The 9/11 Commission Report also fails to mention other compelling evidence for insider trading: the approximately four hundred computer hard drives found by workmen in the ruins of the World Trade Center. In December 2001, Reuters and CNN reported that US credit card, telecommunications and accounting firms had hired a German company named Convar to recoup data from the damaged hard drives. Convar got the contract because it had developed an effective method for recovering data using a cutting-edge laser scanning technology. Richard Wagner, a data-retrieval expert at Convar, told CNN that the new laser process made it “possible to read the individual drive surfaces and then create a virtual drive.” Convar had already examined thirty-nine hard drives and in most cases had succeeded in recovering 100% of the data; at least sixty-two more were in line for processing.xlii
By searching for encryption keys, indicating a financial record, Convar found evidence stored on the drives of an “unexplained surge” in large credit card transactions prior to the attacks. According to Reuters: “Unusually large sums of money, perhaps more than $100 million, were rushed through the computers as the disaster unfolded.” Evidently, the criminals wrongly assumed that it would be impossible to trace their transactions after the computers were destroyed.
Convar director Peter Henshel elaborated:
The suspicion is that insider information about the attack was used to send financial transaction commands and authorizations in the belief that amidst all the chaos the criminals would have, at the very least, a good head start … Of course, it’s possible that Americans went on an absolute shopping binge, that Tuesday morning. But at this point there are many transactions that cannot be accounted for. Not only the volume but the size of the transactions was far higher than usual for a day like that. There is a suspicion that these were possibly planned to take advantage of the chaos.xliii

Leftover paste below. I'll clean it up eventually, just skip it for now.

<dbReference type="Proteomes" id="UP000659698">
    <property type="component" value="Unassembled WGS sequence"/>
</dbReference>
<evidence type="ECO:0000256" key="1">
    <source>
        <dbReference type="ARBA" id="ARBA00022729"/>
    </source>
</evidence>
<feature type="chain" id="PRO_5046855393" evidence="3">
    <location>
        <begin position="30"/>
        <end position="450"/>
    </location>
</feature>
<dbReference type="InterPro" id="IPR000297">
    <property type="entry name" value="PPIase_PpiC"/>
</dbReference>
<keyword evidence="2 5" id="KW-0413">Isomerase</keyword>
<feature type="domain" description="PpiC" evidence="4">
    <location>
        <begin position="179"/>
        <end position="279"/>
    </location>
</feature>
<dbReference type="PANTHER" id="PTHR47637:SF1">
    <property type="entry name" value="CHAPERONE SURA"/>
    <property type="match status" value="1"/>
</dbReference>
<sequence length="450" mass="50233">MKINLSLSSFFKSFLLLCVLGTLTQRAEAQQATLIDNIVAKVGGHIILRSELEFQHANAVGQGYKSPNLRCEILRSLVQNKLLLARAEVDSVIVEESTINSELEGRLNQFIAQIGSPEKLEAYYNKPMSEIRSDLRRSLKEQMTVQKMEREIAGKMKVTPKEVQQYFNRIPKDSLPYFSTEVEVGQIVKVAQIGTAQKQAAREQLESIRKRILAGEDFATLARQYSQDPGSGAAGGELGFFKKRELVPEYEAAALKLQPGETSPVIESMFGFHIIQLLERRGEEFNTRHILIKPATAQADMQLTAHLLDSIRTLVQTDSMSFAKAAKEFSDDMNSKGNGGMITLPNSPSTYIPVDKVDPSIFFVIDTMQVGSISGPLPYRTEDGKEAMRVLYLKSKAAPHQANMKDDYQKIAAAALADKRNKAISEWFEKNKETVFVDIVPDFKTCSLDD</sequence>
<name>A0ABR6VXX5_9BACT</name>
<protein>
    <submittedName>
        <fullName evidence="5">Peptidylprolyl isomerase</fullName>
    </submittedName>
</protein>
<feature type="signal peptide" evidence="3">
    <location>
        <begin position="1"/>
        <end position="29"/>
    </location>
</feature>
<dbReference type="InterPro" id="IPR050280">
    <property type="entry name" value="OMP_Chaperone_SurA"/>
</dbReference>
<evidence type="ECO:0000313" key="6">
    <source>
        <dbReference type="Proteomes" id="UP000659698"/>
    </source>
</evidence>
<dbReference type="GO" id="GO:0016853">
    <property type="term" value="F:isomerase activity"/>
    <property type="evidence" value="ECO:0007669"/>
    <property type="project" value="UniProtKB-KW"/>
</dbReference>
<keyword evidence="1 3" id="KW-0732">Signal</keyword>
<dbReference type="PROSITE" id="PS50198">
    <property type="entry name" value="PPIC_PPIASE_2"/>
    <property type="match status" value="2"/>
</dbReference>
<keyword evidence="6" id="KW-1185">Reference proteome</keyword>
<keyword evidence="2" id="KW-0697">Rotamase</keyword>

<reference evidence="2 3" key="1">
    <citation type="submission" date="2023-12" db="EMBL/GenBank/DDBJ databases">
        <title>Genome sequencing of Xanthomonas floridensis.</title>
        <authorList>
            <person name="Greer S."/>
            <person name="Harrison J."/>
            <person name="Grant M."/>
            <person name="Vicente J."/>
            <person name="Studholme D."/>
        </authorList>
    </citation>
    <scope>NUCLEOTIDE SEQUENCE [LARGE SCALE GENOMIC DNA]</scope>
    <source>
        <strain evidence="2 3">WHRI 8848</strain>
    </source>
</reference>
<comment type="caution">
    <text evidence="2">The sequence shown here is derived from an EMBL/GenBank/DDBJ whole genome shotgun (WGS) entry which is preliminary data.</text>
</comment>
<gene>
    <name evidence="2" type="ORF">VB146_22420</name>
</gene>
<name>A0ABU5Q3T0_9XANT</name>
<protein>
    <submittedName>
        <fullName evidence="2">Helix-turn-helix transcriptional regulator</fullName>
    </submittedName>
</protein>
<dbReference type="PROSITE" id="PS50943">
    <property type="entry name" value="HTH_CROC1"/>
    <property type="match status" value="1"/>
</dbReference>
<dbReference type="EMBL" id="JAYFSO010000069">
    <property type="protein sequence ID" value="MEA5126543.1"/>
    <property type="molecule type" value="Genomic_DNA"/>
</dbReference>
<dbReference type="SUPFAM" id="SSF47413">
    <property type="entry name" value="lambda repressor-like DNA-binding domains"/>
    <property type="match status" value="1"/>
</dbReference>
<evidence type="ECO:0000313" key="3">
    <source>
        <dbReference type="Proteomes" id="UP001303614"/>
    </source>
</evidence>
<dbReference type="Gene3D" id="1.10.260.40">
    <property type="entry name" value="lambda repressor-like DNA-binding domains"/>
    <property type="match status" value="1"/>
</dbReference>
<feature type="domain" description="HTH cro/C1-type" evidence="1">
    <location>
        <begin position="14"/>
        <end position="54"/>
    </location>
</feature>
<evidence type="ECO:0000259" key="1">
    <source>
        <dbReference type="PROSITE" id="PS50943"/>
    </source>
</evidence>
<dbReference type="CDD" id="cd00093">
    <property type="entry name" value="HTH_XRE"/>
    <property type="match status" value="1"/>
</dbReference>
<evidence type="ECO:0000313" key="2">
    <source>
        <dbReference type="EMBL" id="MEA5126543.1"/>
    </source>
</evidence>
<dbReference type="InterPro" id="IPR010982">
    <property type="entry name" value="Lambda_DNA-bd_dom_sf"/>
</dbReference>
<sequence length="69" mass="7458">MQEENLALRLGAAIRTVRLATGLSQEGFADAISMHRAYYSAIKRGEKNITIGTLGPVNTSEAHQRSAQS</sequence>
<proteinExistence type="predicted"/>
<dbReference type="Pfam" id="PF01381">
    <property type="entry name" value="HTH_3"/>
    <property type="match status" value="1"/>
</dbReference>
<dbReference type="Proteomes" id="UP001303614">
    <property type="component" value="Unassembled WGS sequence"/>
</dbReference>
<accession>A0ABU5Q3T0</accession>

Henshel was confident that those responsible would ultimately be exposed. Yet, after the initial reporting by Reuters and CNN, the issue of the WTC hard drives disappeared from the news, and nothing has been heard since. Although reports on the Internet that Kroll meanwhile purchased Convar remain unsubstantiated, it is nonetheless clear that someone made the story (and the evidence?) go away.xliv But why would anyone wish to do so unless the initial indications from Convar of insider trading were correct?
Related evidence for insider trading was also provided in chilling fashion by a Deutsche Bank New York branch employee who survived the attacks. The whistleblower, who insisted on remaining anonymous for his own protection, told Michael Ruppert that “about five minutes before the attack the entire Deutsche Bank computer system had been taken over by something external that no one in the office recognized, and every file was downloaded at lightning speed to an unknown location [my emphases].”xlv
The second expanded/updated edition of Mark H. Gaffney’s book Black 9/11, originally published in 2012, will be released in September 2016. Mark can be reached for comment at firstname.lastname@example.org
i Dave Eberhart, “Still Silence From 9-11 Stock Speculation Probe”, NewsMax, June 3, 2002, http://www.newsmax.com/archives/articles/2002/6/2/62018.shtml.
ii World News Tonight, September 20, 2001.
iii William Drozdiak, “’Insider trading’ by terrorists is suspected in Europe”, Miami Herald, September 24, 2001, http://web.archive.org/web/20011109160700/www.miami.com/herald/special/news/worldtrade/digdocs/099922.htm.
iv James Doran, “Insider Trading Apparently Based on Foreknowledge of 9/11 Attacks,” London Times, September 18, 2001, archived at http://911research.wtc7.net/cache/sept11/londontimes_insidertrading.html.
v “Profiting from Disaster,” CBS Evening News, September 19, 2001, archived at http://www.cbsnews.com/stories/2001/09/19/eveningnews/main311834.shtml.
vi Less than a month after the attacks, Bloomberg News reported about suspicious imbalances in a number of sectors: “Bank of America among 38 stocks in SEC’s attack probe,” Bloomberg News, October 3, 2001, archived at http://911research.wtc7.net/cache/sept11/bloombberg_BAamong38.html. By September 2002, it was clear who the big winners were: Michelle Ciarrocca, “Post-9/11 Economic Windfalls for Arms Manufacturers,” Foreign Policy in Focus, September 2002, posted at http://old.911digitalarchive.org/objects/50.pdf.